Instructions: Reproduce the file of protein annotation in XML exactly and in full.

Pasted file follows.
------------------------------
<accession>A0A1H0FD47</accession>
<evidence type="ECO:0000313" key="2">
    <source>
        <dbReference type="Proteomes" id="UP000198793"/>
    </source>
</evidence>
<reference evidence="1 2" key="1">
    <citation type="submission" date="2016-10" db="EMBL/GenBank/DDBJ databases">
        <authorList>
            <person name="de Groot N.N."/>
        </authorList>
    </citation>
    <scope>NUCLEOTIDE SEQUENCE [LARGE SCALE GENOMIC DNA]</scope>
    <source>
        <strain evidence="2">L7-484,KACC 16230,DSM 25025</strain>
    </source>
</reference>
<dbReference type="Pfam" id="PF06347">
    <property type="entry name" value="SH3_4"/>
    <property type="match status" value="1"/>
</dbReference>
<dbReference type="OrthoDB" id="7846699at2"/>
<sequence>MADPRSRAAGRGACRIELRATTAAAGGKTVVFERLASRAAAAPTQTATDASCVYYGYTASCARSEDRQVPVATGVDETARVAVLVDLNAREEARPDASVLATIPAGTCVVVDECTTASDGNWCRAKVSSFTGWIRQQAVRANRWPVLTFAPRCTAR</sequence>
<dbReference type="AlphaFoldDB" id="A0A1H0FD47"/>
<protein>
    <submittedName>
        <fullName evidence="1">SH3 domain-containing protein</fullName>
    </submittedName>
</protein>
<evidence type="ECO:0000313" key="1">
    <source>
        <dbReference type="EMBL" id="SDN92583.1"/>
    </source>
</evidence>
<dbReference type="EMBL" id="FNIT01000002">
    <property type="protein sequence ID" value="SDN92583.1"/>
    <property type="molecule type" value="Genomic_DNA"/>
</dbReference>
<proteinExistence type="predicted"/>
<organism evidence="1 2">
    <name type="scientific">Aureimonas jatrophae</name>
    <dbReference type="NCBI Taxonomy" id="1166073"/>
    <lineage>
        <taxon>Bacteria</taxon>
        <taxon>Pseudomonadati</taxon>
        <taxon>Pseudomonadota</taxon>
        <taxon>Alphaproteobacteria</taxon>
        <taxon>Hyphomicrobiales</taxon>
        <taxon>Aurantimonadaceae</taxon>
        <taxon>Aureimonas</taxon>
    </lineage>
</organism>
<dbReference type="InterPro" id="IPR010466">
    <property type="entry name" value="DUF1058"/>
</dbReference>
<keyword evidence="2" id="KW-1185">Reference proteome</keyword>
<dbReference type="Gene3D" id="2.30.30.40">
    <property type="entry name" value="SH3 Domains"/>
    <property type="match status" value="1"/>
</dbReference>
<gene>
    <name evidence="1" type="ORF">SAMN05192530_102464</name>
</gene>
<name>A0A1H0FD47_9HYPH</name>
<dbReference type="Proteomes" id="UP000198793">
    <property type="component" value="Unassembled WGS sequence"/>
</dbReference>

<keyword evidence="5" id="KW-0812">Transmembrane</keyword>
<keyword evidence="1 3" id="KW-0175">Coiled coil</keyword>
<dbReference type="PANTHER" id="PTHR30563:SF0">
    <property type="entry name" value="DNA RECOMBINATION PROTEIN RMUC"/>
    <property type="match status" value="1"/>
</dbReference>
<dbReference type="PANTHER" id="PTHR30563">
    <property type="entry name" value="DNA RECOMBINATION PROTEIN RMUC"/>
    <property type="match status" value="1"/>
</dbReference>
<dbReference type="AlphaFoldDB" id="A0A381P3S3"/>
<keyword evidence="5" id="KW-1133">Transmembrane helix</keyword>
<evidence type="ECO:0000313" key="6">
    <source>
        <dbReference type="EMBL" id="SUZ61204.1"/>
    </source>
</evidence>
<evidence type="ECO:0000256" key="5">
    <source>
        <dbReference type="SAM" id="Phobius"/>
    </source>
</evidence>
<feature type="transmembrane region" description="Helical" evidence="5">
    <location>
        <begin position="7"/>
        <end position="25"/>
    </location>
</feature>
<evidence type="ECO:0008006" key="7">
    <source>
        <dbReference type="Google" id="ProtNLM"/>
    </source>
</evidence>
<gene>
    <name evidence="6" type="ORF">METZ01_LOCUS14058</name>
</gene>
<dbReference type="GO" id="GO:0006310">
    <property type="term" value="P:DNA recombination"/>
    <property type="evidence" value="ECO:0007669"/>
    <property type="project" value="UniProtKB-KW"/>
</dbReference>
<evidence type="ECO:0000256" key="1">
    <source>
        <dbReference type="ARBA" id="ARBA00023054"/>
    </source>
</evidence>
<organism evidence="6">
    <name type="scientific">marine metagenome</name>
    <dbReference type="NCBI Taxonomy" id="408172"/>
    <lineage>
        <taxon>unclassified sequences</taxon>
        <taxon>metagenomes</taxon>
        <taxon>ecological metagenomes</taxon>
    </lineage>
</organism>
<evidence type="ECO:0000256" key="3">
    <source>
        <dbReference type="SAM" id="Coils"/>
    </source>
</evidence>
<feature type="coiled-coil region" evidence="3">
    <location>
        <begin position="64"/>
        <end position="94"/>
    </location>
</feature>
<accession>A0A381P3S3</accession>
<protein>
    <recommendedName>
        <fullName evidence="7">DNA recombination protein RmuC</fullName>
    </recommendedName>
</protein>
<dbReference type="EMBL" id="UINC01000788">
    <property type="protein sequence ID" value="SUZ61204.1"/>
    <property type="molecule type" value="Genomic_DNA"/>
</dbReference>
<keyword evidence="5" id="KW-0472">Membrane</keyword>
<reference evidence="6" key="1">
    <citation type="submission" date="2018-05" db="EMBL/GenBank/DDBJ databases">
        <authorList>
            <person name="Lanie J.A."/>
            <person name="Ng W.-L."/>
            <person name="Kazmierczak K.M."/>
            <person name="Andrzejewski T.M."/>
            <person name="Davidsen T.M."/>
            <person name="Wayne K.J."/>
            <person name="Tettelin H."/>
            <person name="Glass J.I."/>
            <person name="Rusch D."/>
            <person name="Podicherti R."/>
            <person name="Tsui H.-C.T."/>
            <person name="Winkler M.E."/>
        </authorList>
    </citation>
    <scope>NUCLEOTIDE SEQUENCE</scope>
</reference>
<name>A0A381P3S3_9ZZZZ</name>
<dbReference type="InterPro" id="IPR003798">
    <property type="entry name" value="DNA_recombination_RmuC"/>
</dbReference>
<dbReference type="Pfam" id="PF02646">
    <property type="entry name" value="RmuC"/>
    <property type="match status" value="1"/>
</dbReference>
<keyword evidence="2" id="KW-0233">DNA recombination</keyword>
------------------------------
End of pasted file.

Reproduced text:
<accession>A0A1H0FD47</accession>
<evidence type="ECO:0000313" key="2">
    <source>
        <dbReference type="Proteomes" id="UP000198793"/>
    </source>
</evidence>
<reference evidence="1 2" key="1">
    <citation type="submission" date="2016-10" db="EMBL/GenBank/DDBJ databases">
        <authorList>
            <person name="de Groot N.N."/>
        </authorList>
    </citation>
    <scope>NUCLEOTIDE SEQUENCE [LARGE SCALE GENOMIC DNA]</scope>
    <source>
        <strain evidence="2">L7-484,KACC 16230,DSM 25025</strain>
    </source>
</reference>
<dbReference type="Pfam" id="PF06347">
    <property type="entry name" value="SH3_4"/>
    <property type="match status" value="1"/>
</dbReference>
<dbReference type="OrthoDB" id="7846699at2"/>
<sequence>MADPRSRAAGRGACRIELRATTAAAGGKTVVFERLASRAAAAPTQTATDASCVYYGYTASCARSEDRQVPVATGVDETARVAVLVDLNAREEARPDASVLATIPAGTCVVVDECTTASDGNWCRAKVSSFTGWIRQQAVRANRWPVLTFAPRCTAR</sequence>
<dbReference type="AlphaFoldDB" id="A0A1H0FD47"/>
<protein>
    <submittedName>
        <fullName evidence="1">SH3 domain-containing protein</fullName>
    </submittedName>
</protein>
<evidence type="ECO:0000313" key="1">
    <source>
        <dbReference type="EMBL" id="SDN92583.1"/>
    </source>
</evidence>
<dbReference type="EMBL" id="FNIT01000002">
    <property type="protein sequence ID" value="SDN92583.1"/>
    <property type="molecule type" value="Genomic_DNA"/>
</dbReference>
<proteinExistence type="predicted"/>
<organism evidence="1 2">
    <name type="scientific">Aureimonas jatrophae</name>
    <dbReference type="NCBI Taxonomy" id="1166073"/>
    <lineage>
        <taxon>Bacteria</taxon>
        <taxon>Pseudomonadati</taxon>
        <taxon>Pseudomonadota</taxon>
        <taxon>Alphaproteobacteria</taxon>
        <taxon>Hyphomicrobiales</taxon>
        <taxon>Aurantimonadaceae</taxon>
        <taxon>Aureimonas</taxon>
    </lineage>
</organism>
<dbReference type="InterPro" id="IPR010466">
    <property type="entry name" value="DUF1058"/>
</dbReference>
<keyword evidence="2" id="KW-1185">Reference proteome</keyword>
<dbReference type="Gene3D" id="2.30.30.40">
    <property type="entry name" value="SH3 Domains"/>
    <property type="match status" value="1"/>
</dbReference>
<gene>
    <name evidence="1" type="ORF">SAMN05192530_102464</name>
</gene>
<name>A0A1H0FD47_9HYPH</name>
<dbReference type="Proteomes" id="UP000198793">
    <property type="component" value="Unassembled WGS sequence"/>
</dbReference>

<keyword evidence="5" id="KW-0812">Transmembrane</keyword>
<keyword evidence="1 3" id="KW-0175">Coiled coil</keyword>
<dbReference type="PANTHER" id="PTHR30563:SF0">
    <property type="entry name" value="DNA RECOMBINATION PROTEIN RMUC"/>
    <property type="match status" value="1"/>
</dbReference>
<dbReference type="PANTHER" id="PTHR30563">
    <property type="entry name" value="DNA RECOMBINATION PROTEIN RMUC"/>
    <property type="match status" value="1"/>
</dbReference>
<dbReference type="AlphaFoldDB" id="A0A381P3S3"/>
<keyword evidence="5" id="KW-1133">Transmembrane helix</keyword>
<evidence type="ECO:0000313" key="6">
    <source>
        <dbReference type="EMBL" id="SUZ61204.1"/>
    </source>
</evidence>
<evidence type="ECO:0000256" key="5">
    <source>
        <dbReference type="SAM" id="Phobius"/>
    </source>
</evidence>
<feature type="transmembrane region" description="Helical" evidence="5">
    <location>
        <begin position="7"/>
        <end position="25"/>
    </location>
</feature>
<evidence type="ECO:0008006" key="7">
    <source>
        <dbReference type="Google" id="ProtNLM"/>
    </source>
</evidence>
<gene>
    <name evidence="6" type="ORF">METZ01_LOCUS14058</name>
</gene>
<dbReference type="GO" id="GO:0006310">
    <property type="term" value="P:DNA recombination"/>
    <property type="evidence" value="ECO:0007669"/>
    <property type="project" value="UniProtKB-KW"/>
</dbReference>
<evidence type="ECO:0000256" key="1">
    <source>
        <dbReference type="ARBA" id="ARBA00023054"/>
    </source>
</evidence>
<organism evidence="6">
    <name type="scientific">marine metagenome</name>
    <dbReference type="NCBI Taxonomy" id="408172"/>
    <lineage>
        <taxon>unclassified sequences</taxon>
        <taxon>metagenomes</taxon>
        <taxon>ecological metagenomes</taxon>
    </lineage>
</organism>
<evidence type="ECO:0000256" key="3">
    <source>
        <dbReference type="SAM" id="Coils"/>
    </source>
</evidence>
<feature type="coiled-coil region" evidence="3">
    <location>
        <begin position="64"/>
        <end position="94"/>
    </location>
</feature>
<accession>A0A381P3S3</accession>
<protein>
    <recommendedName>
        <fullName evidence="7">DNA recombination protein RmuC</fullName>
    </recommendedName>
</protein>
<dbReference type="EMBL" id="UINC01000788">
    <property type="protein sequence ID" value="SUZ61204.1"/>
    <property type="molecule type" value="Genomic_DNA"/>
</dbReference>
<keyword evidence="5" id="KW-0472">Membrane</keyword>
<reference evidence="6" key="1">
    <citation type="submission" date="2018-05" db="EMBL/GenBank/DDBJ databases">
        <authorList>
            <person name="Lanie J.A."/>
            <person name="Ng W.-L."/>
            <person name="Kazmierczak K.M."/>
            <person name="Andrzejewski T.M."/>
            <person name="Davidsen T.M."/>
            <person name="Wayne K.J."/>
            <person name="Tettelin H."/>
            <person name="Glass J.I."/>
            <person name="Rusch D."/>
            <person name="Podicherti R."/>
            <person name="Tsui H.-C.T."/>
            <person name="Winkler M.E."/>
        </authorList>
    </citation>
    <scope>NUCLEOTIDE SEQUENCE</scope>
</reference>
<name>A0A381P3S3_9ZZZZ</name>
<dbReference type="InterPro" id="IPR003798">
    <property type="entry name" value="DNA_recombination_RmuC"/>
</dbReference>
<dbReference type="Pfam" id="PF02646">
    <property type="entry name" value="RmuC"/>
    <property type="match status" value="1"/>
</dbReference>
<keyword evidence="2" id="KW-0233">DNA recombination</keyword>